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LEWIS, WILLIAM

LEWIS, WILLIAM (ca. 1820–1883). William Lewis, shoemaker, judge, and author, was born in Boston, Massachusetts, about 1820. He moved to Texas in the 1830s and by 1850 was living in Jefferson County and working as a shoemaker. Within the next ten years he became an attorney, and he and his wife, Eliza, amassed $10,000 in real estate and a personal estate of $2,000. They had one daughter of their own and three from Eliza's previous marriage. During Reconstruction Lewis was appointed district judge in Dallas by Governor Edmund J. Davis. At the end of his term he became a cobbler and, despite his money, lived as a hermit and miser. In 1882 he took part in the general election as a member of the Greenback party. His Biographical Sketch of the Life of Sam Houston with a Condensed History of Texas from Its Discovery to 1861 was published in Dallas in 1882. On February 7, 1883, Lewis took an overdose of morphine, supposedly intending to commit suicide when he heard of the death of E. J. Davis. He died in City Hospital, Dallas, on February 12.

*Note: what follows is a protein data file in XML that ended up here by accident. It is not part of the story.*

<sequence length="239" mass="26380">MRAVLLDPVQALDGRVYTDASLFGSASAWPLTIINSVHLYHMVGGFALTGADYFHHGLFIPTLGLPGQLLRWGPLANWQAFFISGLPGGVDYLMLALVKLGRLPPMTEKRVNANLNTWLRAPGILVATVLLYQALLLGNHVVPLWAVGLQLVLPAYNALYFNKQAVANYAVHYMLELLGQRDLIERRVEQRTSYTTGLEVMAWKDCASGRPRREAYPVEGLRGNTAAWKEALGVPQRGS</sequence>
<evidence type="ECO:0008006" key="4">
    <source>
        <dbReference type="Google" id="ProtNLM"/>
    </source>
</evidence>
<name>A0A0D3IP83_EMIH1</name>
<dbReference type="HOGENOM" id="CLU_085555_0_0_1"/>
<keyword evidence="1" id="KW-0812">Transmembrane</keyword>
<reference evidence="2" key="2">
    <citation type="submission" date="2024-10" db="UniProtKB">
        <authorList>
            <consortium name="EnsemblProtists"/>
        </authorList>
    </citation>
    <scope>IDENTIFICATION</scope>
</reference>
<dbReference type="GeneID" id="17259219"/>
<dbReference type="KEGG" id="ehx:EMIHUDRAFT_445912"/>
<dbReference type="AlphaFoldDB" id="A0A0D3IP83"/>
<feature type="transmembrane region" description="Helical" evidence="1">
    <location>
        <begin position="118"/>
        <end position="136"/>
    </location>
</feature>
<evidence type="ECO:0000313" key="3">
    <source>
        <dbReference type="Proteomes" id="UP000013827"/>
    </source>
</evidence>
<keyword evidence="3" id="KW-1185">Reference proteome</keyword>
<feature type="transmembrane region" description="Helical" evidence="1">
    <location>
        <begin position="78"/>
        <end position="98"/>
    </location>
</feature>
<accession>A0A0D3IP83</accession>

BIBLIOGRAPHY: 

Dallas Herald, February 10, 14, 1883. Galveston News, February 9, 13, 1883.

Citation

The following, adapted from the Chicago Manual of Style, 15th edition, is the preferred citation for this article.

"LEWIS, WILLIAM," Handbook of Texas Online (http://www.tshaonline.org/handbook/online/articles/fle50), accessed August 27, 2014. Uploaded on June 15, 2010. Published by the Texas State Historical Association.